Building a bridge

December 16, 2017 00:37 AM Ram Manohar Sah


Why can’t Madhesis and those who look like them, Indians from across the border, visit Pashupatinath without being called names?

I read Mahabir Paudyal’s article “Faults of Madhes narrative” (November 4), which was a review comment on my book The Middle Country: Traverse of Madhesh through War, Colonization and Aid-dependent Racist State. We differ on many issues but we listen to each other and debate through emails. We regard each other highly.

He is against the idea of hill-plain divide. Actually the fault lines of this divide have crippled the country for decades. But when Paudyal says Madhesis “don’t acknowledge suffering of hill folks”, I disagree. 

Madhesis went to the hills to support hill people during the devastating earthquakes of 2015. They distributed relief materials to the victims. For centuries, hill people have benefitted from goods and food grains going there from the plains. If anything, it is lowland Madhes that has received little or nothing from the hills.

Madhesis share two types of relations with hill people—people-to-people and people-to- government. Let’s focus on the first because the second has been discussed extensively in the media in recent years.

People-to-people relation between Madhesis and Pahades should have been warm but this is not the case. Madhesis are often derogatively derided as “Biharis”.  In Kathmandu they use this word to imply that Madhesis are illegal residents. It is common for lowland people to be called Bihari on the streets of Kathmandu.

Worse than Rolpa 
This hurts Madhesis. First, this promotes ethnic divide. As problematic is the fact that the government of Nepal also thinks of them as Biharis and does not address their development needs. If Pahades living in the plains can travel up to Kanyakumari without being insulted, why can’t Madhesis and those who look like them (Indians from across the border) visit Pashupatinath without being called names?

Madhesis are fully aware of the hardships the hill people face. Nature has gifted the hills with beautiful landscape but at the same time it has also made life difficult for them. A year ago, one of my Pahade friends asked me to visit Rukum and Rolpa to understand the poverty of the hills. I invited him to visit my home in Mahottari which is ranked much lower than Rukum and Rolpa in human development. Other districts of Madhes have similar tales. 

Madhes faces many more challenges than do the hills, even though Madhes has all the resources. This is because Madhes has been neglected in development. It was so during the Rana rule and it has not changed even today.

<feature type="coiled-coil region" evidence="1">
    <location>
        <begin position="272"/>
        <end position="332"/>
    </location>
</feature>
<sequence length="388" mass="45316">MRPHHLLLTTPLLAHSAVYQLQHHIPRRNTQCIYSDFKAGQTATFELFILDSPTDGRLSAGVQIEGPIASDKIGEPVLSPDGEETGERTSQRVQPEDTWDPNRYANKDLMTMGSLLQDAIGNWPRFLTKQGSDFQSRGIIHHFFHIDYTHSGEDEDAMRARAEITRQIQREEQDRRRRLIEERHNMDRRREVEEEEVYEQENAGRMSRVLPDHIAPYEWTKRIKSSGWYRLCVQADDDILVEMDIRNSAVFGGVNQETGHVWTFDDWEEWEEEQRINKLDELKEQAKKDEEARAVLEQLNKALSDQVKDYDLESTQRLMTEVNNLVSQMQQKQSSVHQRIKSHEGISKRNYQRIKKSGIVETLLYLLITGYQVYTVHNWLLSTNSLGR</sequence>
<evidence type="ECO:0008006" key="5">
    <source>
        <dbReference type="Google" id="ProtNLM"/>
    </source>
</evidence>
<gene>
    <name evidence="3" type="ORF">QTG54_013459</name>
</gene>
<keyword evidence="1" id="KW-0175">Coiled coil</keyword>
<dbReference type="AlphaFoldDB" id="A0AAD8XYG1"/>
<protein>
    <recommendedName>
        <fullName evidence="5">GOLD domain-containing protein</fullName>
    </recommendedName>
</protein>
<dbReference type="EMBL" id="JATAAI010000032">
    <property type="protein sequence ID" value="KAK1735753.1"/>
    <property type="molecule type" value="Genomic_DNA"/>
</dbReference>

If Madhesis and Pahades faced same kind of neglect and discrimination, they would unite and together fight injustice. The fact that this has not happened means that Pahades suffer much less than Madhesis. For example, people of the hills did not even express sympathy when Madhesis were being killed during the 2015 protests.

On the other hand, the struggle of Madhes has also somehow benefitted Pahades. Federalism, for which Madhesis fought so hard, is going to bring immense opportunities for the people of hills as well. 

There was a time when Kathmandu and Madhes shared the best of relations. During Malla period, Newar kings used to write poems in Maithili and they would reward scholars from Madhes. Malla Kings promoted translation of literature by Maithil scholars into Newari. Jyotriswara’s Dhurtsamagam and Vidyapati’s Puruspariksha are still available in Newari archives. Gangadhar Jha and his father were ministers in King Jay Prakash Malla’s court. 

Shah the destroyer 
This relationship started fraying with the arrival of King Prithivi Narayan Shah. Maithil families were pushed out of valley and Khas-Arya businessmen colluded with Shah Kings to expel businessmen from the south so that they had a commercial monopoly over Tibet-Madhes trade. As this discriminatory system became more entrenched during the 250 years of Shah-Rana rule, those good days have faded into long-lost memories. 

The democratic movement of 1950 raised some hope on the possibility of bridging the ethnic divide, but then BP Koirala failed to shed his hill prejudice. Nepali Congress was able to get many of its hill leaders elected from Madhes during 1959 election. But not a single Madhesi candidate was nominated from the hills; and not a single Madhesi has been elected from hills so far.

Congress today is no different to the Congress of 1950s. Except for paying lip service to Madhes issue it has not done anything. Ram Narayan Mishra and Mahendra Narayan Nidhi—two of the Congress icons of Madhes—are nowhere to be seen in their official posters. As for CPN-UML—which was born and brought up in Madhes—it has been riding an anti-Madhes wave in recent times.

In this situation, how can Madhesis trust these two parties? How can they trust those who support these parties? 

Yes, it is true that the country has been harmed. Government has been unstable for decades. People are suffering. Yet, when it comes to Madhes, there is visible exclusion. Those who come to power are from mostly Pahade Khas community. And the people to benefit from their rule, if at all, are mostly Pahades. 

If the hill people are also poor and suffering, it is because the rulers have not delivered. Madhesi people’s demand for equality, justice and development is not responsible for this. Suffering folks of the hills and those from Madhes should together fight for rights and equality.


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